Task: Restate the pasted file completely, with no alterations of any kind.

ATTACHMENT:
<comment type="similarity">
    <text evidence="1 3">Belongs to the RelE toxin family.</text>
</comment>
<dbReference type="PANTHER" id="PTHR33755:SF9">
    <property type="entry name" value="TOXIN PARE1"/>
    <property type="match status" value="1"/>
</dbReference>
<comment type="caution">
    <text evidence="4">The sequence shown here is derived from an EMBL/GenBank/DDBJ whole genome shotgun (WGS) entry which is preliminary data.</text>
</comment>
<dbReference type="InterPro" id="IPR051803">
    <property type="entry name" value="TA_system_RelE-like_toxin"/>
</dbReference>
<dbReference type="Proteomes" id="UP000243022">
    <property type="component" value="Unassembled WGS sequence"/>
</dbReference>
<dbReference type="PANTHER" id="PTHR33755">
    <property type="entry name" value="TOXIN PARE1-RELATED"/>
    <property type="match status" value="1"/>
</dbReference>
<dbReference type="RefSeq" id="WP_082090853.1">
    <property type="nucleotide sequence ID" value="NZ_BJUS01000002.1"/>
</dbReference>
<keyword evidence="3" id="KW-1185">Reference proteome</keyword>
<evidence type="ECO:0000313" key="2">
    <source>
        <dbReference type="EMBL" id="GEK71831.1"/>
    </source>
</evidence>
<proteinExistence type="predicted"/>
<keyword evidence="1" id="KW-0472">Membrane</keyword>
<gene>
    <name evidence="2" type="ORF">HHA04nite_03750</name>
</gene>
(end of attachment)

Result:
<comment type="similarity">
    <text evidence="1 3">Belongs to the RelE toxin family.</text>
</comment>
<dbReference type="PANTHER" id="PTHR33755:SF9">
    <property type="entry name" value="TOXIN PARE1"/>
    <property type="match status" value="1"/>
</dbReference>
<comment type="caution">
    <text evidence="4">The sequence shown here is derived from an EMBL/GenBank/DDBJ whole genome shotgun (WGS) entry which is preliminary data.</text>
</comment>
<dbReference type="InterPro" id="IPR051803">
    <property type="entry name" value="TA_system_RelE-like_toxin"/>
</dbReference>
<dbReference type="Proteomes" id="UP000243022">
    <property type="component" value="Unassembled WGS sequence"/>
</dbReference>
<dbReference type="PANTHER" id="PTHR33755">
    <property type="entry name" value="TOXIN PARE1-RELATED"/>
    <property type="match status" value="1"/>
</dbReference>
<dbReference type="RefSeq" id="WP_082090853.1">
    <property type="nucleotide sequence ID" value="NZ_BJUS01000002.1"/>
</dbReference>
<keyword evidence="3" id="KW-1185">Reference proteome</keyword>
<evidence type="ECO:0000313" key="2">
    <source>
        <dbReference type="EMBL" id="GEK71831.1"/>
    </source>
</evidence>
<proteinExistence type="predicted"/>
<keyword evidence="1" id="KW-0472">Membrane</keyword>
<gene>
    <name evidence="2" type="ORF">HHA04nite_03750</name>
</gene>